Are there limits to technology?
Photo: NASA. Source: Wikipedia
Ever since we began to use simple tools, people have been fascinated with technology. But technology also represents a danger. The same tools that lift us from the mud can destroy our fortunes. A hoe can uproot as well as plant. The Ancient Greeks described this ambivalence in the story of Prometheus, who brings fire to humanity in defiance of Zeus and is punished for his act.
People have always been both captivated and challenged by technology. Like many, I grew up watching Star Trek on television, thrilling as Captain Kirk and the crew of the Enterprise explored “strange new worlds.” Science fiction is a way for us to imagine the potential gifts of new knowledge: faster-than-light travel, teleportation, food-synthesis. The possibilities seem endless.
But there are always problems. Fire burns. Klingons go to war with humans. There’s trouble with tribbles. In the late 19th century, displaced workers smashed the power looms that did their jobs. In our day, we give up our privacy to access new smart-phone apps; self-driving cars may put taxi-drivers out of work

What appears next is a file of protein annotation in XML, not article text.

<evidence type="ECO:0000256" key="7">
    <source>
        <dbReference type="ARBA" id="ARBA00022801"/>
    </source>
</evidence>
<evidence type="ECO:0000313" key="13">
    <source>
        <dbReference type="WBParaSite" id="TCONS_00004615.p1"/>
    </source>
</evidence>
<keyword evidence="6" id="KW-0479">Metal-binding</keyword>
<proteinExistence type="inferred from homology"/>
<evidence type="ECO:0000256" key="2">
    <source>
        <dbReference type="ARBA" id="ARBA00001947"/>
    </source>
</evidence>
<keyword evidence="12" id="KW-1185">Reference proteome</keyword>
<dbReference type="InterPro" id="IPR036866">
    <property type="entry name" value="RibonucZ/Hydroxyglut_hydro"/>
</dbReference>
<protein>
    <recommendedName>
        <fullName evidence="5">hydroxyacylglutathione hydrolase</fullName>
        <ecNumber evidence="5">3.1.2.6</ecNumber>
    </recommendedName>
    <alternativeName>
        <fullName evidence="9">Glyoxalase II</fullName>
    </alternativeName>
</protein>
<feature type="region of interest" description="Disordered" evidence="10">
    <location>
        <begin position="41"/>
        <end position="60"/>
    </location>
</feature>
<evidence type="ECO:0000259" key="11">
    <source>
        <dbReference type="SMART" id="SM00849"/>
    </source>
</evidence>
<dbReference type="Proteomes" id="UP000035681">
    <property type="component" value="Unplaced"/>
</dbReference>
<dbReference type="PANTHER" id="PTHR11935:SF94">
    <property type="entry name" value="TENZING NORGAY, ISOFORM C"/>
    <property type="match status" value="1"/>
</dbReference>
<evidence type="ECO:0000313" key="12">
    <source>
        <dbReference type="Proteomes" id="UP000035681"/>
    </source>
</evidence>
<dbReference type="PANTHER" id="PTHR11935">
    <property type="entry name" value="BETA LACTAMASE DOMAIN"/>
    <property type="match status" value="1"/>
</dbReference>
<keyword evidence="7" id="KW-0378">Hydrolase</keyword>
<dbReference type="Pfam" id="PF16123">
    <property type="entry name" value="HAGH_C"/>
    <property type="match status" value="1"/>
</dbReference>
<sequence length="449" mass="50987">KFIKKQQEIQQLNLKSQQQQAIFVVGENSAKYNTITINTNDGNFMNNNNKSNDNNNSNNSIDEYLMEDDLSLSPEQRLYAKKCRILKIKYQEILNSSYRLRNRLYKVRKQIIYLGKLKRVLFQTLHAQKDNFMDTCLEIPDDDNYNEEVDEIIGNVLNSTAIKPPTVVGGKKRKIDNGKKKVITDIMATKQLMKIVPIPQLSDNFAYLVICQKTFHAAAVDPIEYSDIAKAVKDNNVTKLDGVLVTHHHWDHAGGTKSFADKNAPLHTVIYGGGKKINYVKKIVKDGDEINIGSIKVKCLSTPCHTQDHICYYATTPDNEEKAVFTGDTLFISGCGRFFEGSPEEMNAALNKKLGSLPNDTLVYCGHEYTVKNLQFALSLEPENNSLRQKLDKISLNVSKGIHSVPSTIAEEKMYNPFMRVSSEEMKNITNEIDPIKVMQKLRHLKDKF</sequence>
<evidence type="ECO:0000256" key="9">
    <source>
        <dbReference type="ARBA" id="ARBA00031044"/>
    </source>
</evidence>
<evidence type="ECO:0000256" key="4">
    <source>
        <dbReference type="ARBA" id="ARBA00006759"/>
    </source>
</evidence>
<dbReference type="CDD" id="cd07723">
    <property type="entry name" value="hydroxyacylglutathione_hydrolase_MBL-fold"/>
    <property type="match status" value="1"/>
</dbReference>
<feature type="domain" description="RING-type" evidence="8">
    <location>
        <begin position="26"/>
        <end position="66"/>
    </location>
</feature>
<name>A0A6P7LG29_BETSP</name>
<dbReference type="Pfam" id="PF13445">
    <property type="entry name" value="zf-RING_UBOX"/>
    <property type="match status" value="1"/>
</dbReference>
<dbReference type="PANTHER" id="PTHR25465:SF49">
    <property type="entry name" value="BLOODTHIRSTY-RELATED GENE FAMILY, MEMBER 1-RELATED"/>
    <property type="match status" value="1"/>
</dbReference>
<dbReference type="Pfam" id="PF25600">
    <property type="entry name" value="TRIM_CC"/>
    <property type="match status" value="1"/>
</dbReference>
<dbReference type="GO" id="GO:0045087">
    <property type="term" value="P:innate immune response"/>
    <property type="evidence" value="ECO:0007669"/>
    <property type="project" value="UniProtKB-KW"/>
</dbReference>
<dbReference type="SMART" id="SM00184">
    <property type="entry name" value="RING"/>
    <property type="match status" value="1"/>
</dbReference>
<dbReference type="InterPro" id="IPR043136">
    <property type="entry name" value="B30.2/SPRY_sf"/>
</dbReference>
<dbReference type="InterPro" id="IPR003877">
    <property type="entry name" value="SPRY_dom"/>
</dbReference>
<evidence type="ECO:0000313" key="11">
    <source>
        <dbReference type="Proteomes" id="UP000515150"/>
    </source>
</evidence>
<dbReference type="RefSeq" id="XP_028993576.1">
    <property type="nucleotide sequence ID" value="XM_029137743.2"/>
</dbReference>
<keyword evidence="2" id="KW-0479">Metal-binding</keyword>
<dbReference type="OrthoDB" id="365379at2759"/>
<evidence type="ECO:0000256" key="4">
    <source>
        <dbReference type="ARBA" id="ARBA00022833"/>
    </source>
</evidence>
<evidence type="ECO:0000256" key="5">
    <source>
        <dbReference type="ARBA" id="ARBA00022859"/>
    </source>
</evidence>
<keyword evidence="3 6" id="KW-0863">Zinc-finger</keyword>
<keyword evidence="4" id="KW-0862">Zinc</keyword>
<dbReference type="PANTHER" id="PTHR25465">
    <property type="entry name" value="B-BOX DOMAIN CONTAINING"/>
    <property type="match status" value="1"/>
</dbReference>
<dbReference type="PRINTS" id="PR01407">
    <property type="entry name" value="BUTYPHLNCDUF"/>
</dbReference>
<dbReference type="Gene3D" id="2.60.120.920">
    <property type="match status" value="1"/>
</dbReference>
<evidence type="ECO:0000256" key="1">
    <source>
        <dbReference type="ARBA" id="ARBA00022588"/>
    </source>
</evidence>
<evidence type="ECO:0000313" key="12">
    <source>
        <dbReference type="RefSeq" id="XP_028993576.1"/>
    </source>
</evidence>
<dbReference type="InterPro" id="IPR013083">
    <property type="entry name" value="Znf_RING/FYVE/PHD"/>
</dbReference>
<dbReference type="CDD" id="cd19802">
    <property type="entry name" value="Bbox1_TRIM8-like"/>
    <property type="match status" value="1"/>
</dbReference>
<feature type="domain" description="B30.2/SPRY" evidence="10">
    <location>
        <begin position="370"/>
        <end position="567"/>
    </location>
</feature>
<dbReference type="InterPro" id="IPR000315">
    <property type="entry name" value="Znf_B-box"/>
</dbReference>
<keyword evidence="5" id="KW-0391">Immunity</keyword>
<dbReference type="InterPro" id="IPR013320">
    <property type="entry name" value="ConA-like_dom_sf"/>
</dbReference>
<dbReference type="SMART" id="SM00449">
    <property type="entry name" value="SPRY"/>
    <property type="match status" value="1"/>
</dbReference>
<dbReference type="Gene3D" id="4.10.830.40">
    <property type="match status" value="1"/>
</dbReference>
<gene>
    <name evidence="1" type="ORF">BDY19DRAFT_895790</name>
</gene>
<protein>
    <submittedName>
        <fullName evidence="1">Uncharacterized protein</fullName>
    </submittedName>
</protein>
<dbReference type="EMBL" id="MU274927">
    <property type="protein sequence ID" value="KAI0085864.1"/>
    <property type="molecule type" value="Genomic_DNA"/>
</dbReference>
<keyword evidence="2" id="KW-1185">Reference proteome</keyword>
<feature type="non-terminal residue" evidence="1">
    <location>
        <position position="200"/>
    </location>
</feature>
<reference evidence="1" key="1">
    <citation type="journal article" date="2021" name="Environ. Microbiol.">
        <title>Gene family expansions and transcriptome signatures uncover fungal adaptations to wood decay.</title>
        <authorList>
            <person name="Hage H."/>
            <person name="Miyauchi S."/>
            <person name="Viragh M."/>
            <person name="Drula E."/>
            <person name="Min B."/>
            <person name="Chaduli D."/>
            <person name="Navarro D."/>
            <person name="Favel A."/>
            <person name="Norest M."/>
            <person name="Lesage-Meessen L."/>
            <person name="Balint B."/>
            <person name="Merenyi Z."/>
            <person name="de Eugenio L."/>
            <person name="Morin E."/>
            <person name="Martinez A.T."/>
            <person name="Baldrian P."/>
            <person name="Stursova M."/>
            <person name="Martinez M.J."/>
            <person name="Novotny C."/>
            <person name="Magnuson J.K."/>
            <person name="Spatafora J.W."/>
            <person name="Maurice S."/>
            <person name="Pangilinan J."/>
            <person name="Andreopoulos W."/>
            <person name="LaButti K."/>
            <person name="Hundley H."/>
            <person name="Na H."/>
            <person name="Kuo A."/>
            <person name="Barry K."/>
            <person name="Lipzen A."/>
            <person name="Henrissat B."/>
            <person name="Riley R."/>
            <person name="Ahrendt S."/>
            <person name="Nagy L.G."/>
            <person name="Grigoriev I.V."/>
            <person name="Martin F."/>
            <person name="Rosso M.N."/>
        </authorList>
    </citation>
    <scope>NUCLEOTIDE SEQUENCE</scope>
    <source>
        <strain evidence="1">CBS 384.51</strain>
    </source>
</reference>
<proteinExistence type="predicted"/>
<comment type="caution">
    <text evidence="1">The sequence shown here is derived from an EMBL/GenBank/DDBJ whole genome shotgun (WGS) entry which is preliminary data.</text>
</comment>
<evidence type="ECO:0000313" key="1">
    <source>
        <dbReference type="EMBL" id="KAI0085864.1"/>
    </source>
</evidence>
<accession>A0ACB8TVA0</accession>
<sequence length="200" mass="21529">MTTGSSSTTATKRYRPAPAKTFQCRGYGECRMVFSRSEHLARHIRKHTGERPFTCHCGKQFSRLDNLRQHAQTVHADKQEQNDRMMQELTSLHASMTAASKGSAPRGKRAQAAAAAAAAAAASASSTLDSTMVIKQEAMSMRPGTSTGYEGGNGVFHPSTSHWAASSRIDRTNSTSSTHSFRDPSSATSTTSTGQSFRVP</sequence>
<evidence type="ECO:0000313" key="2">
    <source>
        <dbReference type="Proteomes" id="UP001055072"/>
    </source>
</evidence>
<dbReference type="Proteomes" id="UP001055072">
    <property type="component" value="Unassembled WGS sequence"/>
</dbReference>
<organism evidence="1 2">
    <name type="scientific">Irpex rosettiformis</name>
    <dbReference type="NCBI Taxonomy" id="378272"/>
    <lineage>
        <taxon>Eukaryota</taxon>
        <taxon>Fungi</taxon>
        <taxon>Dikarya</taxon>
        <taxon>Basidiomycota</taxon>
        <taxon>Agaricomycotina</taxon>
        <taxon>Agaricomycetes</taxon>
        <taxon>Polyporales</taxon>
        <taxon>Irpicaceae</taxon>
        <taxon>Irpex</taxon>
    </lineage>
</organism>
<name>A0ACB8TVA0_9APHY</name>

Luddites attack a Jacquard loom. Source: Wikipedia
Today these fears often focus on the possibility of a “singularity,” the point where computers may become self-aware and super-intelligent, radically changing civilization. There’s even a “Singularity Summit” every year to discuss the implications. Some think a singularity is possible in as little as five years.
Technology’s problems are humanity’s problems. Weapons that help us gather food can also be used to hurt others. “Man is born to trouble as the sparks fly upwards,” the book of Job says. But there will always be something new. The human mind is virtually infinite in its capacity to imagine. These ideas must be tempered, though, by our core human values: freedom, justice, and respect.
Douglas R. Tengdin, CFA
Chief Investment Officer
Leave a comment if you have any questions—I read them all!